It is now being reported that French courts have determined that Continental Airlines was criminally responsible for the 2000 crash of a Concorde at Charles de Gaulle Airport in Paris. A piece of metal fell off a Continental jet onto a runway. When the Concorde followed shortly thereafter, that same piece of metal caused a tire-burst which in turn ruptured the fuel tank. 4 people on the ground as well as all 109 passengers and crew were killed.
John Taylor, 42, the mechanic, was found guilty of manslaughter. He was fined $2,650 and given a suspended 15-month prison sentence.
Continental Airlines itself was fined 200,000 euros.
The BBC stated:
The judge in the case confirmed investigators’ finding that titanium debris dropped by a Continental DC-10 onto the runway at Charles de Gaulle airport before the Concorde took off was to blame. John Taylor should not have used titanium parts to make repairs on the DC-10 because it was known to be too dangerous to aeroplane tyres, and he should have used aluminium instead, a softer metal, the court found.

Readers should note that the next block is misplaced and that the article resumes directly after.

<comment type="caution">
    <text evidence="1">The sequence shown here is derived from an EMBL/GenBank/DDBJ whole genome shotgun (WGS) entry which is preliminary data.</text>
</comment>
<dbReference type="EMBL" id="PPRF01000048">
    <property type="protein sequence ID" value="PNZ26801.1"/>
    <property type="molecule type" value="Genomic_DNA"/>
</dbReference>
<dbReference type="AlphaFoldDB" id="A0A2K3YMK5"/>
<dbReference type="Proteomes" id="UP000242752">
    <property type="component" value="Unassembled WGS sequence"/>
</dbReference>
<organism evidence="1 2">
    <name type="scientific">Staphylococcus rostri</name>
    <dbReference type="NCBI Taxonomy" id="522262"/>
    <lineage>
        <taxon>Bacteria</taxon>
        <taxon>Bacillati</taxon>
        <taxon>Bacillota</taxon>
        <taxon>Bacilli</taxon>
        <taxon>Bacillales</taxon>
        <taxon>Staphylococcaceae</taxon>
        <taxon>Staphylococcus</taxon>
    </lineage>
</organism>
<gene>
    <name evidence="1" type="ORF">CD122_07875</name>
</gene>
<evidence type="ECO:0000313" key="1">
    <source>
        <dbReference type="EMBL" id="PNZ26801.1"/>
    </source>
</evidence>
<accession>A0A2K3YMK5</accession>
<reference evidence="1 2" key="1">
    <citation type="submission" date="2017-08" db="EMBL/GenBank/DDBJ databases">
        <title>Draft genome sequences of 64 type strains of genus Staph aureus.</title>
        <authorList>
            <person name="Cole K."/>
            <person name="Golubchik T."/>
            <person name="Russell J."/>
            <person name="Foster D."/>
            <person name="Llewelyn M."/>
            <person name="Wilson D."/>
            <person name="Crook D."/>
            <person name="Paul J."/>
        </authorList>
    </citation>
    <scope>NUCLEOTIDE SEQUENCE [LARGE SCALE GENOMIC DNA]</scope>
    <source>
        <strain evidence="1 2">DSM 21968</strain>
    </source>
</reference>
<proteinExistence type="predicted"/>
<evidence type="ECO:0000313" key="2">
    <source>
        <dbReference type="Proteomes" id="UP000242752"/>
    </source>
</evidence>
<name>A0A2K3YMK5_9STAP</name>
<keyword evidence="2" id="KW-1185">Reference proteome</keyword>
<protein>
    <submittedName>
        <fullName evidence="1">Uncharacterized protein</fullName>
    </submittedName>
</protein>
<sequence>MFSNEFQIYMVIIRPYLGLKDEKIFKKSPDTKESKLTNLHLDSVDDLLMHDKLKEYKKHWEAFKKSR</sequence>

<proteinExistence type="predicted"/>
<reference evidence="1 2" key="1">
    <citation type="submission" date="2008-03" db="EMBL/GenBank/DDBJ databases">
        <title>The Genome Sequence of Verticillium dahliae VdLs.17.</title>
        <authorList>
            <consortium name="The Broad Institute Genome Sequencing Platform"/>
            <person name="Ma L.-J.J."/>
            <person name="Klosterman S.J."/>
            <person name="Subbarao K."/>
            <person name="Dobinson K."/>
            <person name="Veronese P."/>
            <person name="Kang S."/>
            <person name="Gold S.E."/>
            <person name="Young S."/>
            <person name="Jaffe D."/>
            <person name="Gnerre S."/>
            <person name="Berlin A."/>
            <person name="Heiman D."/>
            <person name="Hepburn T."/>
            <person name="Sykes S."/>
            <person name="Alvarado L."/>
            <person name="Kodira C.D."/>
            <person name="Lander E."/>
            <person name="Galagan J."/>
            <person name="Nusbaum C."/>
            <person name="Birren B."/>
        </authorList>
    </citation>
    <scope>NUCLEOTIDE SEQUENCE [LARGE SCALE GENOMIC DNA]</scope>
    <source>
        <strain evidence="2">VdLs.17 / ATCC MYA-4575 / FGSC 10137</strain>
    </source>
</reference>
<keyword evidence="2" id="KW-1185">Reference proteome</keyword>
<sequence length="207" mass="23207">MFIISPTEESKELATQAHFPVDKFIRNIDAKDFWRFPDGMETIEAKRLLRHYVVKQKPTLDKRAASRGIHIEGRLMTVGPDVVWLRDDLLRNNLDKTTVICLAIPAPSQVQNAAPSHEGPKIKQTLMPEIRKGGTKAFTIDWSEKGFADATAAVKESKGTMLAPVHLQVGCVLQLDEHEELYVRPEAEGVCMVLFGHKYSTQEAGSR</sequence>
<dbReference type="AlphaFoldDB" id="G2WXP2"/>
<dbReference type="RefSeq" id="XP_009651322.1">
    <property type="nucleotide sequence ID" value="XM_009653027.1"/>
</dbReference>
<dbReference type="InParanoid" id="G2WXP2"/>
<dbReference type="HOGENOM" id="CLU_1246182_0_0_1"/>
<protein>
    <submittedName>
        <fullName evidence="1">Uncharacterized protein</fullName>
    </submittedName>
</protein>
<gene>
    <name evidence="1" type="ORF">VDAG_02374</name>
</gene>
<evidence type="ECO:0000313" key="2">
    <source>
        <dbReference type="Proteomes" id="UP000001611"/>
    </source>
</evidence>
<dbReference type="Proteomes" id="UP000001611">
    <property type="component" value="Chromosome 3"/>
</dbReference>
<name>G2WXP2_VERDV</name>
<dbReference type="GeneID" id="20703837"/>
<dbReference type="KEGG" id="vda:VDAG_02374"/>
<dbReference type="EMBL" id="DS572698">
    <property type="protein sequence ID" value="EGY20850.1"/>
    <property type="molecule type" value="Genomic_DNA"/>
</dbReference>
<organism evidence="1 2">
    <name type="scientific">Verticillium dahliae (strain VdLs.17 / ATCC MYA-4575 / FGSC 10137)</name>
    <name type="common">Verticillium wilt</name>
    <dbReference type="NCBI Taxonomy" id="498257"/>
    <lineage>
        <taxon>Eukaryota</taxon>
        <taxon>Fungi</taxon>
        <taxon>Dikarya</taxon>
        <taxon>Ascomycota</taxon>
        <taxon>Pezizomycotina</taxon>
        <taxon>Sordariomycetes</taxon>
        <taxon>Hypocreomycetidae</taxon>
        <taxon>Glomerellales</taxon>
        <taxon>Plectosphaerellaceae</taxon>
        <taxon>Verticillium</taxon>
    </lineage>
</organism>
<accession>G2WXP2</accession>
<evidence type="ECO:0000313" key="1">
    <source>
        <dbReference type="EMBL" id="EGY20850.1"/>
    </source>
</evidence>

Air France did reach a settlement in 2001 of approximately $150 million with the families of those killed in the crash. It will apparently seek to recoup some of that money from Continental. Continental still disputes this interpretation of the events and says it will appeal.
This court case comes 10 years after the crash of Air France Flight 4590. It is the only fatal accident involving the Concorde which took its maiden flight in 1969. This effectively hastened the end of all commercial operations of the plane which were apparently not profitable for its two operators, Air France and British Airways. The plane was taken out of service in 2003 by both airlines.
Only 20 Concordes were ever built and just 14 were used commercially. The plane had a maximum cruising speed of 1,350 miles per hour and was capable of flying from London to New York in less than three and a half hours.
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